Why is that? The combination of a stronger scanner and an endorectal coil, along with improved contrast image enhancements, results in an anatomical level of detail that we have never seen before. The higher the magnetic force, the clearer the image? That's right. One way to understand the importance of Tesla's higher scores is that powerful magnets create stronger signals, which we can use to build a much larger spatial resolution in images.

MRI For Prostate Cancer Detection

Six points below are the basics on MRI you should know. The six basic MRI of the need to understand the details. Here are the basics of MRI below:
  • IRM uses the electromagnetic properties of hydrogen molecules to gather information about other organs and tissues and to convert them into images.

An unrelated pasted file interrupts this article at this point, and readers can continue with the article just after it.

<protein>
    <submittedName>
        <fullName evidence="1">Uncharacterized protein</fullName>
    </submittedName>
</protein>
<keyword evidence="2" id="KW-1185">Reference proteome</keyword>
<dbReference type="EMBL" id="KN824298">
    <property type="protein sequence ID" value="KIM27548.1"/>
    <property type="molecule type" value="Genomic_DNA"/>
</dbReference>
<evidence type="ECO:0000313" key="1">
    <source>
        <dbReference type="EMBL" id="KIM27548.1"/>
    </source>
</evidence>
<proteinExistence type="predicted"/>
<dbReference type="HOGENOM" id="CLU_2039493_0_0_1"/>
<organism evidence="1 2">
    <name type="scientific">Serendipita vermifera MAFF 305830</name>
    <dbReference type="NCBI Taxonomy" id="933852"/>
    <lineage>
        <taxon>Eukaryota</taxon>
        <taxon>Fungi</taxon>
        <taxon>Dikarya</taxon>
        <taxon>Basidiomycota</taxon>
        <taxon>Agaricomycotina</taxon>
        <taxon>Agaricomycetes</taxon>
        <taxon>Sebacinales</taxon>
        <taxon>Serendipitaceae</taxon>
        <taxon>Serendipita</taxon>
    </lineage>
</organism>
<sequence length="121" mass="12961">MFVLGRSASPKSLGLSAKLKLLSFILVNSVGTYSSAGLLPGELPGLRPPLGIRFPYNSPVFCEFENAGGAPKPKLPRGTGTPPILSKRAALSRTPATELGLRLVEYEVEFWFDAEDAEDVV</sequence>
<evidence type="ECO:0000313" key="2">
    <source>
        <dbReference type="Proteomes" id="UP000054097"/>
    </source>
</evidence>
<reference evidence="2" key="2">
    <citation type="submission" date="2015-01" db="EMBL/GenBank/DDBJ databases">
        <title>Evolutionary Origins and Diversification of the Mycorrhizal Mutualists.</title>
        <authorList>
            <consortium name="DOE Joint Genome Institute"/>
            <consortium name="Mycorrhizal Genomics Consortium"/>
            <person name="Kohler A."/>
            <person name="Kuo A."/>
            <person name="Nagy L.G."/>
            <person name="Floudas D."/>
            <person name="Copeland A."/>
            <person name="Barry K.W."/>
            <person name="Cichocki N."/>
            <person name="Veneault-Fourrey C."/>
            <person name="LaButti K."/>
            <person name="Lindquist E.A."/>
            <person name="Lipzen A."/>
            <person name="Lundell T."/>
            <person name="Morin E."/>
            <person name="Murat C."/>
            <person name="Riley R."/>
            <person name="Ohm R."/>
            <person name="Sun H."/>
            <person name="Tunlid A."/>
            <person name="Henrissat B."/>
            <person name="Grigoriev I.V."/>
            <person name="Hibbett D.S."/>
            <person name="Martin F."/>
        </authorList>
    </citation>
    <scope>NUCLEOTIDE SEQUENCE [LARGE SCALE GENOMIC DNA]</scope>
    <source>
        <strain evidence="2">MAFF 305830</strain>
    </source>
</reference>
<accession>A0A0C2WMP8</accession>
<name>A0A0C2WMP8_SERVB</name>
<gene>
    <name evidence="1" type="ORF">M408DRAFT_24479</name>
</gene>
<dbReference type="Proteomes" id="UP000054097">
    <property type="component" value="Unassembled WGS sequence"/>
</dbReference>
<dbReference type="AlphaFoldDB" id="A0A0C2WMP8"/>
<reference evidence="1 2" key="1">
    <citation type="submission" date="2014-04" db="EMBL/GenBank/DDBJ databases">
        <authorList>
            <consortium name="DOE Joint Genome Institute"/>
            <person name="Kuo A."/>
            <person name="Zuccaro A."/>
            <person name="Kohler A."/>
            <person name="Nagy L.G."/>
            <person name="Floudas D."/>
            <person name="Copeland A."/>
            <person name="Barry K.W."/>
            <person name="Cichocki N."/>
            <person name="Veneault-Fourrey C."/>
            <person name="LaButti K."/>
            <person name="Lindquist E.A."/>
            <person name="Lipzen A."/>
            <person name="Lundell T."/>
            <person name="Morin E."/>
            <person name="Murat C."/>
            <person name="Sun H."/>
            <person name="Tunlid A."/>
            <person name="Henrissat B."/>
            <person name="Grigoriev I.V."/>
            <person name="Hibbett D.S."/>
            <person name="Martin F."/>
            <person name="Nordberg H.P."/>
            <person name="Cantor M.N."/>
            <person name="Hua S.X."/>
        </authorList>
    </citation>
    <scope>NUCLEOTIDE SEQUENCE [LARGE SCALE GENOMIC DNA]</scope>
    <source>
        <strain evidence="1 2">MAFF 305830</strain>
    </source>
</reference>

• Tissue tissue has a different set of magnetic properties than the normal tissue surrounding. The MRI can capture this distinction.
  • Ionizing radiation, which are of the kind used to produce X-rays or CT, poses certain risks, since too high exposure to this form of radiation can damage genetic material. But the MRI does not involve ionizing radiation, so there is no danger in the case of single or repeated exposure.
  • The MRI takes 45 minutes to a little over an hour.
  • Before participating in the MRI, your doctor will ask you if you have any electronic or metallic medical equipment in your body, such as a pacemaker or a metal clip, stud or screw. This precaution is necessary because the magnetic MRI is so powerful that it can interfere with the pacemaker or replace some implanted clips.